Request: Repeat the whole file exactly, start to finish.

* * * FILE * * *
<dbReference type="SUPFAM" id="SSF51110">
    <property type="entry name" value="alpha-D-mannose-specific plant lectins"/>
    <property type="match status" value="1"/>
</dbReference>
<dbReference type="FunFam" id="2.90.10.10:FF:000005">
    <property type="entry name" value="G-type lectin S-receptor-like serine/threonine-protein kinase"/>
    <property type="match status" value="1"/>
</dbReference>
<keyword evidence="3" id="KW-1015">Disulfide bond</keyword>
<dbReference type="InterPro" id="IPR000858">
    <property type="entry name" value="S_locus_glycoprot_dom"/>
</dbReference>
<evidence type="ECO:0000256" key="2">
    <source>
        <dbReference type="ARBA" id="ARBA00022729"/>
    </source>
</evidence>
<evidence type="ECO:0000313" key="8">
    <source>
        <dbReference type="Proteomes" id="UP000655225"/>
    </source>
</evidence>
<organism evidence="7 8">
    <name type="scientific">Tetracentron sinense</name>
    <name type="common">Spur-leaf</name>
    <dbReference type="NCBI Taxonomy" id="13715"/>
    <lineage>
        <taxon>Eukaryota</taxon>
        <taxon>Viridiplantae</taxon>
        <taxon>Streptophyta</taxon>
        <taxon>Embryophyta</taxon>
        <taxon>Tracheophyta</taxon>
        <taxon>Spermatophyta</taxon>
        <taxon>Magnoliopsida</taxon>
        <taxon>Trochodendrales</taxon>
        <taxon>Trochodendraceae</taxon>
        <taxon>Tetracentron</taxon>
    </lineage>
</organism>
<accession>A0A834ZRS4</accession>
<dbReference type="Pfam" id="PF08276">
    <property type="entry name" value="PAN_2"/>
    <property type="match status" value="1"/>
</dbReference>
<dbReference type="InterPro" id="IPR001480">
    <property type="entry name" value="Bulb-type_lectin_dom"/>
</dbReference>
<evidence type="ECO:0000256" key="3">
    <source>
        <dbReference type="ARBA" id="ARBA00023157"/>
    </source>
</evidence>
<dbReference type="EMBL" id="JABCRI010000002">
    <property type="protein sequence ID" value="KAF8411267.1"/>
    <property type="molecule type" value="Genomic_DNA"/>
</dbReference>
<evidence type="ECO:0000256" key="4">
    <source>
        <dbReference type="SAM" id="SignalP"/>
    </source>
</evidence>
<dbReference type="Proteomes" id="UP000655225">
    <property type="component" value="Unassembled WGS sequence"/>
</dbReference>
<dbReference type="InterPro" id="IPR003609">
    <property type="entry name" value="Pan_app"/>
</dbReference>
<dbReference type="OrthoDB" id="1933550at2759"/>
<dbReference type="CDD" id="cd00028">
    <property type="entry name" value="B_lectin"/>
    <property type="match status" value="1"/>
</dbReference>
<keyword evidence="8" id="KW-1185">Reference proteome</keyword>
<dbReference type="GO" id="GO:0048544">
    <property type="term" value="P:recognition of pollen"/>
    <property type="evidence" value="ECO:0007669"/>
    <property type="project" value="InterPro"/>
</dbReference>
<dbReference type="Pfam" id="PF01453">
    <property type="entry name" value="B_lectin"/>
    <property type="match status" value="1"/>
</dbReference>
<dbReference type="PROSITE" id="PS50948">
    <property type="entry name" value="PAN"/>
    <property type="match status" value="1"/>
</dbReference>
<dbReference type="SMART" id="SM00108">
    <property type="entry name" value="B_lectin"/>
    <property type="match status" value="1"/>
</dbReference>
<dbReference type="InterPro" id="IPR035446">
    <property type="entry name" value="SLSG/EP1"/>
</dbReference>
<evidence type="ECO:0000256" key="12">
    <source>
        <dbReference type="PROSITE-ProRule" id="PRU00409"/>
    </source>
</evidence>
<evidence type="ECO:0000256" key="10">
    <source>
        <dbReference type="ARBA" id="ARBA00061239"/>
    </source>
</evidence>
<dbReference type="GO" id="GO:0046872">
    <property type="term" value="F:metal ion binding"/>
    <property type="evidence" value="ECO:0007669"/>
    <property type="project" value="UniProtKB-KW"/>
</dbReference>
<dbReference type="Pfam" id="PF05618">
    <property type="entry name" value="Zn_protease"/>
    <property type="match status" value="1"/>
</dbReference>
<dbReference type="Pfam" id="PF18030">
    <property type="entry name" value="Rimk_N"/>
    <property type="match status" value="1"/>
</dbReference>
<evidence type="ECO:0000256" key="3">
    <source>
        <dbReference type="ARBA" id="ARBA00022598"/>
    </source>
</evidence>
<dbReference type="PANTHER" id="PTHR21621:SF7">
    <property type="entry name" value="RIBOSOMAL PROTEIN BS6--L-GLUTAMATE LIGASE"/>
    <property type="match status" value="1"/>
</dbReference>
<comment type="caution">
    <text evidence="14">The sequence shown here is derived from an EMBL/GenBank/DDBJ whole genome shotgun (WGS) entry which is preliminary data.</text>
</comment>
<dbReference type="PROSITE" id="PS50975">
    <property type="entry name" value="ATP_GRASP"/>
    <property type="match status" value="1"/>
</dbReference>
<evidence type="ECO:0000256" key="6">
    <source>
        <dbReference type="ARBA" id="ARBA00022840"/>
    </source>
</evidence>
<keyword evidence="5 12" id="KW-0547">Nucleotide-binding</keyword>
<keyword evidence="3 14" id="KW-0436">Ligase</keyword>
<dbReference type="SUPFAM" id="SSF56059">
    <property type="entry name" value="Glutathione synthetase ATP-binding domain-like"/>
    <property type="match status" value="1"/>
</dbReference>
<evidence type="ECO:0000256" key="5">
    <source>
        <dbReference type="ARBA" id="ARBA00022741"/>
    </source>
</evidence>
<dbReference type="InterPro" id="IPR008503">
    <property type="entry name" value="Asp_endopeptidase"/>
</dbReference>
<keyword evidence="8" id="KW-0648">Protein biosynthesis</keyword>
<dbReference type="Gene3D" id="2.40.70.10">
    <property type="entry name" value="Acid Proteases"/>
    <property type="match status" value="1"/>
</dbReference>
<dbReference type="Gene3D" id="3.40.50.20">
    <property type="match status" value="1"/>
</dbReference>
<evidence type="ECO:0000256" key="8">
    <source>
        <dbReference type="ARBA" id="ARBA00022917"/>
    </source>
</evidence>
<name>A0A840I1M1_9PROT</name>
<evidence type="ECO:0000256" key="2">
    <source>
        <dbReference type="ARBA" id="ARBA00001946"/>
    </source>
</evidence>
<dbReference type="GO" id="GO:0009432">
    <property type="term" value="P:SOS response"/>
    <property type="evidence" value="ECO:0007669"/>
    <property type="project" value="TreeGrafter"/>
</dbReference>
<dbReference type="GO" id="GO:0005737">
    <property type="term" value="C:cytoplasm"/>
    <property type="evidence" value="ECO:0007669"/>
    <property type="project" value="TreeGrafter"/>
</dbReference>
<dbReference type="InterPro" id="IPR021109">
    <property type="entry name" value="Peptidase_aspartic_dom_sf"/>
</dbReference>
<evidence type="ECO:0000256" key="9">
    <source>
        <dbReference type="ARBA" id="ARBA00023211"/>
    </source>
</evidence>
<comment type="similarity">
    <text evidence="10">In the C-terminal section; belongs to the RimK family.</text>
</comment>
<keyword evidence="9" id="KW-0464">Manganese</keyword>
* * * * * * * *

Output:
<dbReference type="SUPFAM" id="SSF51110">
    <property type="entry name" value="alpha-D-mannose-specific plant lectins"/>
    <property type="match status" value="1"/>
</dbReference>
<dbReference type="FunFam" id="2.90.10.10:FF:000005">
    <property type="entry name" value="G-type lectin S-receptor-like serine/threonine-protein kinase"/>
    <property type="match status" value="1"/>
</dbReference>
<keyword evidence="3" id="KW-1015">Disulfide bond</keyword>
<dbReference type="InterPro" id="IPR000858">
    <property type="entry name" value="S_locus_glycoprot_dom"/>
</dbReference>
<evidence type="ECO:0000256" key="2">
    <source>
        <dbReference type="ARBA" id="ARBA00022729"/>
    </source>
</evidence>
<evidence type="ECO:0000313" key="8">
    <source>
        <dbReference type="Proteomes" id="UP000655225"/>
    </source>
</evidence>
<organism evidence="7 8">
    <name type="scientific">Tetracentron sinense</name>
    <name type="common">Spur-leaf</name>
    <dbReference type="NCBI Taxonomy" id="13715"/>
    <lineage>
        <taxon>Eukaryota</taxon>
        <taxon>Viridiplantae</taxon>
        <taxon>Streptophyta</taxon>
        <taxon>Embryophyta</taxon>
        <taxon>Tracheophyta</taxon>
        <taxon>Spermatophyta</taxon>
        <taxon>Magnoliopsida</taxon>
        <taxon>Trochodendrales</taxon>
        <taxon>Trochodendraceae</taxon>
        <taxon>Tetracentron</taxon>
    </lineage>
</organism>
<accession>A0A834ZRS4</accession>
<dbReference type="Pfam" id="PF08276">
    <property type="entry name" value="PAN_2"/>
    <property type="match status" value="1"/>
</dbReference>
<dbReference type="InterPro" id="IPR001480">
    <property type="entry name" value="Bulb-type_lectin_dom"/>
</dbReference>
<evidence type="ECO:0000256" key="3">
    <source>
        <dbReference type="ARBA" id="ARBA00023157"/>
    </source>
</evidence>
<dbReference type="EMBL" id="JABCRI010000002">
    <property type="protein sequence ID" value="KAF8411267.1"/>
    <property type="molecule type" value="Genomic_DNA"/>
</dbReference>
<evidence type="ECO:0000256" key="4">
    <source>
        <dbReference type="SAM" id="SignalP"/>
    </source>
</evidence>
<dbReference type="Proteomes" id="UP000655225">
    <property type="component" value="Unassembled WGS sequence"/>
</dbReference>
<dbReference type="InterPro" id="IPR003609">
    <property type="entry name" value="Pan_app"/>
</dbReference>
<dbReference type="OrthoDB" id="1933550at2759"/>
<dbReference type="CDD" id="cd00028">
    <property type="entry name" value="B_lectin"/>
    <property type="match status" value="1"/>
</dbReference>
<keyword evidence="8" id="KW-1185">Reference proteome</keyword>
<dbReference type="GO" id="GO:0048544">
    <property type="term" value="P:recognition of pollen"/>
    <property type="evidence" value="ECO:0007669"/>
    <property type="project" value="InterPro"/>
</dbReference>
<dbReference type="Pfam" id="PF01453">
    <property type="entry name" value="B_lectin"/>
    <property type="match status" value="1"/>
</dbReference>
<dbReference type="PROSITE" id="PS50948">
    <property type="entry name" value="PAN"/>
    <property type="match status" value="1"/>
</dbReference>
<dbReference type="SMART" id="SM00108">
    <property type="entry name" value="B_lectin"/>
    <property type="match status" value="1"/>
</dbReference>
<dbReference type="InterPro" id="IPR035446">
    <property type="entry name" value="SLSG/EP1"/>
</dbReference>
<evidence type="ECO:0000256" key="12">
    <source>
        <dbReference type="PROSITE-ProRule" id="PRU00409"/>
    </source>
</evidence>
<evidence type="ECO:0000256" key="10">
    <source>
        <dbReference type="ARBA" id="ARBA00061239"/>
    </source>
</evidence>
<dbReference type="GO" id="GO:0046872">
    <property type="term" value="F:metal ion binding"/>
    <property type="evidence" value="ECO:0007669"/>
    <property type="project" value="UniProtKB-KW"/>
</dbReference>
<dbReference type="Pfam" id="PF05618">
    <property type="entry name" value="Zn_protease"/>
    <property type="match status" value="1"/>
</dbReference>
<dbReference type="Pfam" id="PF18030">
    <property type="entry name" value="Rimk_N"/>
    <property type="match status" value="1"/>
</dbReference>
<evidence type="ECO:0000256" key="3">
    <source>
        <dbReference type="ARBA" id="ARBA00022598"/>
    </source>
</evidence>
<dbReference type="PANTHER" id="PTHR21621:SF7">
    <property type="entry name" value="RIBOSOMAL PROTEIN BS6--L-GLUTAMATE LIGASE"/>
    <property type="match status" value="1"/>
</dbReference>
<comment type="caution">
    <text evidence="14">The sequence shown here is derived from an EMBL/GenBank/DDBJ whole genome shotgun (WGS) entry which is preliminary data.</text>
</comment>
<dbReference type="PROSITE" id="PS50975">
    <property type="entry name" value="ATP_GRASP"/>
    <property type="match status" value="1"/>
</dbReference>
<evidence type="ECO:0000256" key="6">
    <source>
        <dbReference type="ARBA" id="ARBA00022840"/>
    </source>
</evidence>
<keyword evidence="5 12" id="KW-0547">Nucleotide-binding</keyword>
<keyword evidence="3 14" id="KW-0436">Ligase</keyword>
<dbReference type="SUPFAM" id="SSF56059">
    <property type="entry name" value="Glutathione synthetase ATP-binding domain-like"/>
    <property type="match status" value="1"/>
</dbReference>
<evidence type="ECO:0000256" key="5">
    <source>
        <dbReference type="ARBA" id="ARBA00022741"/>
    </source>
</evidence>
<dbReference type="InterPro" id="IPR008503">
    <property type="entry name" value="Asp_endopeptidase"/>
</dbReference>
<keyword evidence="8" id="KW-0648">Protein biosynthesis</keyword>
<dbReference type="Gene3D" id="2.40.70.10">
    <property type="entry name" value="Acid Proteases"/>
    <property type="match status" value="1"/>
</dbReference>
<dbReference type="Gene3D" id="3.40.50.20">
    <property type="match status" value="1"/>
</dbReference>
<evidence type="ECO:0000256" key="8">
    <source>
        <dbReference type="ARBA" id="ARBA00022917"/>
    </source>
</evidence>
<name>A0A840I1M1_9PROT</name>
<evidence type="ECO:0000256" key="2">
    <source>
        <dbReference type="ARBA" id="ARBA00001946"/>
    </source>
</evidence>
<dbReference type="GO" id="GO:0009432">
    <property type="term" value="P:SOS response"/>
    <property type="evidence" value="ECO:0007669"/>
    <property type="project" value="TreeGrafter"/>
</dbReference>
<dbReference type="GO" id="GO:0005737">
    <property type="term" value="C:cytoplasm"/>
    <property type="evidence" value="ECO:0007669"/>
    <property type="project" value="TreeGrafter"/>
</dbReference>
<dbReference type="InterPro" id="IPR021109">
    <property type="entry name" value="Peptidase_aspartic_dom_sf"/>
</dbReference>
<evidence type="ECO:0000256" key="9">
    <source>
        <dbReference type="ARBA" id="ARBA00023211"/>
    </source>
</evidence>
<comment type="similarity">
    <text evidence="10">In the C-terminal section; belongs to the RimK family.</text>
</comment>
<keyword evidence="9" id="KW-0464">Manganese</keyword>